Case study: EUROCAR

EUROCAR, a car rental company based in Tirana, Albania, commissioned me to lead the development of a custom web application in 2004. The company required a more functional solution than the ready-to-use software they were using. The key requested features were:

  • Entirely cloud-based application for remote access
  • Integration of vehicle inventory with the booking calendar to avoid double or ghost booking
  • Vehicle technical and administrative management
  • Billing and client information management
  • Seamless back-end and public website integration to avoid redundant updates and propagation.

MY ROLE: I led a team of four talented developers and also designed the front-end HTML. The framework of the application was .Net. I was responsible for product ownership, product design, information architecture, UX research, and other duties such as cleaning the coffee machine and driving everyone around.

TIMELINE: The project took three months to develop, including:

  • Two weeks for discovery and preparation
  • One week for recruitment
  • Two weeks for research
  • Two weeks for UX design
  • Five weeks for coding
  • One week for implementation
  • Six months of ongoing support and maintenance until the company changed its business direction in 2014.

UX RESEARCH: RESEARCH GOALS: To understand the business goals, project requirements, and constraints. Discover user needs in Albania’s specific settings, evaluate the balance between short and long-term needs and goals, and research the competition.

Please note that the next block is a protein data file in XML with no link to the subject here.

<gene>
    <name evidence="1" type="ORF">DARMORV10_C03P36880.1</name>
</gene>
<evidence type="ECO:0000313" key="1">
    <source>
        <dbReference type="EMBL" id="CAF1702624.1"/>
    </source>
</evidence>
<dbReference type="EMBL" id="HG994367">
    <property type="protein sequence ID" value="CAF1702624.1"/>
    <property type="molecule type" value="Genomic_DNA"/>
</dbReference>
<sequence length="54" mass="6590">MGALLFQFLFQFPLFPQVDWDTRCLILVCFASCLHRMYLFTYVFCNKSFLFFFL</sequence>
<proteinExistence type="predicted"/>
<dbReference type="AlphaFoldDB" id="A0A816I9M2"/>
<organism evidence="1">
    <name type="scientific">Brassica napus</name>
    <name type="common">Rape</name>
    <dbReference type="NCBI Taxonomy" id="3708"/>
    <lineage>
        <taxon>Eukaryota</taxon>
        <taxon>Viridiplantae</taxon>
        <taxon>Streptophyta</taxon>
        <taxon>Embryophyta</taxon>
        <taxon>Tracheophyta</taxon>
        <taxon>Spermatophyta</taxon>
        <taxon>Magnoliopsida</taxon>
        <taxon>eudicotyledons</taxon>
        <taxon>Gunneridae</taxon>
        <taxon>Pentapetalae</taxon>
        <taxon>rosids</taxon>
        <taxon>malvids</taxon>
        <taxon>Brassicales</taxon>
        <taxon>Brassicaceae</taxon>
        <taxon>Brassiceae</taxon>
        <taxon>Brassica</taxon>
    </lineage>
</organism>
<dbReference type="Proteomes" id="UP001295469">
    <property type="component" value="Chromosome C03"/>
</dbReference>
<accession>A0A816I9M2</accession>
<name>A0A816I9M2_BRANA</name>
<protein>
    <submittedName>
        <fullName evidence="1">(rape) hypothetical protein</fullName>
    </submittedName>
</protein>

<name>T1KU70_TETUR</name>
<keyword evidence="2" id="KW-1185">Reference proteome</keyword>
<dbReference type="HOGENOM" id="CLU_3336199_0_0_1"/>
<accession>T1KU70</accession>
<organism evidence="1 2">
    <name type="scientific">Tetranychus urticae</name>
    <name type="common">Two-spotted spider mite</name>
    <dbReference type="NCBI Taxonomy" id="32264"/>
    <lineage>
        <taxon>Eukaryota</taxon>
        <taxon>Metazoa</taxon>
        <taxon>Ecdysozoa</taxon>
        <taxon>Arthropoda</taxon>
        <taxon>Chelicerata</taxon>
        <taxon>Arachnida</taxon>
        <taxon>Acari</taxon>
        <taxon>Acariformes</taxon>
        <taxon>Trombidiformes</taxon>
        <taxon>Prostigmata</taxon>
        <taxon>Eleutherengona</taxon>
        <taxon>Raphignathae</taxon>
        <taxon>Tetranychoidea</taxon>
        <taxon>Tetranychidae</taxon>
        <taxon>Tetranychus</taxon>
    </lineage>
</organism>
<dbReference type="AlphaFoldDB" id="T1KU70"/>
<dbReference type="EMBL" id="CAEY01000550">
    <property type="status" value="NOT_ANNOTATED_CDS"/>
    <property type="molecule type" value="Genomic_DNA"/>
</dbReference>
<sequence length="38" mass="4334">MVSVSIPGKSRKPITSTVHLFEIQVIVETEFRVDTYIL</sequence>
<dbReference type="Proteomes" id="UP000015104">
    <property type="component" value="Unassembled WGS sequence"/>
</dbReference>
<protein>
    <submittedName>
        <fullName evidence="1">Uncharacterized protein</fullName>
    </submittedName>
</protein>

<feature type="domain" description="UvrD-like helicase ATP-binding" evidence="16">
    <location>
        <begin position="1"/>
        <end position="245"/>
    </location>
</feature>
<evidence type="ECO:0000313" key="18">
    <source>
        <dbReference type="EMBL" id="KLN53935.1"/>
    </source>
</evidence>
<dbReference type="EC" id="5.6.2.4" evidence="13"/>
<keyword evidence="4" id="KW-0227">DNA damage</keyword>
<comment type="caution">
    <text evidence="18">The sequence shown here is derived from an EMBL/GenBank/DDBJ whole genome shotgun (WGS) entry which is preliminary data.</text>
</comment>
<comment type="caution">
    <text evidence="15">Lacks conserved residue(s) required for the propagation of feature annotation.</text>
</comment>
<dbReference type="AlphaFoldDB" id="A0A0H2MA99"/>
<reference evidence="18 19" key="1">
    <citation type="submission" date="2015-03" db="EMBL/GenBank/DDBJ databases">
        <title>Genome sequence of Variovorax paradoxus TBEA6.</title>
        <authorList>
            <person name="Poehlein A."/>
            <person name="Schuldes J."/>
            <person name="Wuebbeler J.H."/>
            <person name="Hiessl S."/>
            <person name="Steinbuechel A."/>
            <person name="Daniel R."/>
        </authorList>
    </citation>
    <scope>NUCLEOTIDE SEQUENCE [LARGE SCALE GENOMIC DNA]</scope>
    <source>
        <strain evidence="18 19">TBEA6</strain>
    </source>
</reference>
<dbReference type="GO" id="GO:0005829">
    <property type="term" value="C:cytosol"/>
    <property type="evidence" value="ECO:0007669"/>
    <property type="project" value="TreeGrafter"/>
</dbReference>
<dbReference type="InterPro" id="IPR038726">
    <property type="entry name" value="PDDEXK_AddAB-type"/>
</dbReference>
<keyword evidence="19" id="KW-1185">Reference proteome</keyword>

RESEARCH METHODOLOGY: I conducted various research activities, such as shareholders’ interviews, user observations, surveys, card sorting, and OSINT.

RECRUITMENT PROCESS: For usability research, I used the client database, complaint sheets, and client support call logs. User recruitment criteria included booking the service no more than once, frequently using the service, using the call centre or online booking system, age between 25 to 60, and language proficiency in English, Italian, and Albanian.

ANALYSIS: After one week of user interviews, I realized that the management’s consolidation requirement was the right approach, as slow data propagation between the business nodes was causing fundamental problems. The research showed that the clients were not satisfied with other companies’ booking systems due to the lack of features and misalignment between choice and delivery.

OUTPUT: I reported the findings to the shareholders and provided them with design outcomes to evaluate. I developed detailed personas and user paths, offered a pre-design concept of the application, and established the functional “done” criteria.

IMPACT: The research helped the shareholders and the developers’ team understand the client’s navigation processes and how to make their life easier. The management was satisfied as long as their consolidation requirements were met. The developers had a clear roadmap with detailed milestones and functional requirements. The development and implementation were completed in record time with very few resources.

REFLECTIONS

WHAT WENT WELL: The research was used as the basis for development, the methodology facilitated reaching all goals, and stakeholders participated in the research.

CHALLENGES: Recruitment was challenging, as not all clients were willing to participate. Shareholders were initially insistent on specific design elements, making it difficult to focus on the task. Assumptions and biases cost time.

DISPROVED ASSUMPTIONS: Clients prefer talking to a real person for booking instead of navigating an application. Clients are afraid to provide their credit card information on a website. The system is to blame for all hiccups; some of the trouble came from lazy employees. Clients have a clear idea of what kind of car they want before opening the website.

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